Screen shot 2014-09-25 at 11.50.18 AMScreen Shot 2015-11-02 at 10.00.49 AMScreen Shot 2015-11-02 at 9.53.57 AMScreen Shot 2015-11-02 at 9.54.15 AMScreen Shot 2015-11-02 at 10.08.49 AMScreen Shot 2015-10-31 at 12.07.15 PMScreen Shot 2015-10-10 at 12.35.02 PMScreen Shot 2015-11-02 at 10.10.52 AMThe co-op marketplace, with its tagline, “A Curated Collective of Culinary Talents” offers a broad range of cuisine; from California Cuisine to Indian, Latin, Mexican and Moroccan to Wine Country and Asian Fusion and Southern comfort cooking, as well as culinary coaching and cooking classes. “We wanted to offer the consumer enough options so they can find whatever they were looking for on the site, but not so many as to overwhelm them with choices” says Chef Rose Johnson, one of the core team members. Private Chefs of the SF Bay has some more unusual culinary offers, as well, like Wild Game from Chef Bobbi Jo Wasilko, and a Guest Chef of the Month as a way to involve more chefs in the venture and offer unique food.  “We are covering all our bases” continues Chef Rose, “we have chefs from as far north as Santa Rosa, east to Tracy and south to Los Altos”. Customers have the option of requesting a specific chef, or asking a concierge to send menus and proposals from up to 3 chefs.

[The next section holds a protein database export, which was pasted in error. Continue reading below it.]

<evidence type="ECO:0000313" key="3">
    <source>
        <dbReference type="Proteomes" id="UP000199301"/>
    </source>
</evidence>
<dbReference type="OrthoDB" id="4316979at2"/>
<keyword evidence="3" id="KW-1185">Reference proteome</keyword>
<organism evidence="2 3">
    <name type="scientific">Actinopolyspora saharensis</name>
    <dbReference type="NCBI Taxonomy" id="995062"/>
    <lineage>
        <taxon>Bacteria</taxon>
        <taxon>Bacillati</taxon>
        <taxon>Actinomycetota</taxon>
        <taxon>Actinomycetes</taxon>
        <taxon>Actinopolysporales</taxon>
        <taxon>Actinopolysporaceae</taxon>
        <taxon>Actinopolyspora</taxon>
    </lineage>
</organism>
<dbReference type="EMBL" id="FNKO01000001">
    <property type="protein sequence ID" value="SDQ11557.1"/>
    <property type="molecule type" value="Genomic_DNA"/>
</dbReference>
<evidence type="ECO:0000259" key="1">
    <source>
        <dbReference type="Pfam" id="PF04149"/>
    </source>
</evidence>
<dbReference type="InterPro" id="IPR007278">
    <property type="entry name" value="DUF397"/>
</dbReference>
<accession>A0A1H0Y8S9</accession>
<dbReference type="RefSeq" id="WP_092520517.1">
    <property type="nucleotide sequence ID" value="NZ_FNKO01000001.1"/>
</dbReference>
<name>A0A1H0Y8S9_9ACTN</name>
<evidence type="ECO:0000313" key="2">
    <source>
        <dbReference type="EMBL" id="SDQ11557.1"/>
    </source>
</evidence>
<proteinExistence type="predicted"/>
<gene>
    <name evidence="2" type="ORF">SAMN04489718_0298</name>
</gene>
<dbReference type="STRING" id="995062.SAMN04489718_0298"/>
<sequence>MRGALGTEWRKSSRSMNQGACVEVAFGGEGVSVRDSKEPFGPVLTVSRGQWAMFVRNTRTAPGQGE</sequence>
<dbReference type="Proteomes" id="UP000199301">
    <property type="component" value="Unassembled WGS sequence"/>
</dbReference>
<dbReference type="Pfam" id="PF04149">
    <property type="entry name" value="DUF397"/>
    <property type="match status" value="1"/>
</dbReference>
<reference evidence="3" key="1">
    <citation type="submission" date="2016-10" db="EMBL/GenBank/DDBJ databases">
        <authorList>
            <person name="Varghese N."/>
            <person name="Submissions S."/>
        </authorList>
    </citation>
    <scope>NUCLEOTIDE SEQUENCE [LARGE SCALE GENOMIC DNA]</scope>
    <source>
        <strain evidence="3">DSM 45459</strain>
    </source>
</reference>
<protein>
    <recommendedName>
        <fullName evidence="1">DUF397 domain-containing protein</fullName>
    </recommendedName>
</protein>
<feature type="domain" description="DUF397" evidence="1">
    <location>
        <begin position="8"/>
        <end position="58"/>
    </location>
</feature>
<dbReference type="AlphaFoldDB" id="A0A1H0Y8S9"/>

Private Chefs of the SF Bay is also doing some things differently, with six chefs who feel they learned a lot from the Kitchit Marketplace experience. For example, and this is perhaps one of the keys to why Kitchit turned to a lower end ticket, a downward spiral is created when chefs undercut each other in order to fill their schedules. With some many chefs on the Kitchit Marketplace, one experiencd chef explained it this way, “So many chefs [lack the experience to] command the appropriate rate for their work… [and need to] learn how to do some math on food and labor costs…. I was a Kitcheningsurfing chef in the very beginning when it had a marketplace, [and saw that] all too often the winning bid ‘chef’ had undercut the price point budget a client would set just to get the job”. To avoid this kind of unhealthy competition and create an offer that is more consistent, the chefs in this new co-op set agreed-up minimum pricing, and came together on a score of other policies that affect the customer, like travel distances and related fees, costs per server, and holiday rates. “We wanted to make it easy for the customer, and allow them to make their decision based on the chef, his or her culinary style and bio, the menu— the food” says Johnson, as opposed to comparing policies. Beyond this, each chef sets their own prices and is in direct contact with the customer from the start, something which is not the case with third party sites whose income stream is generated from the chef side. The co-op model lends itself well to the open communication between host and chef so crucial to creating a successful event.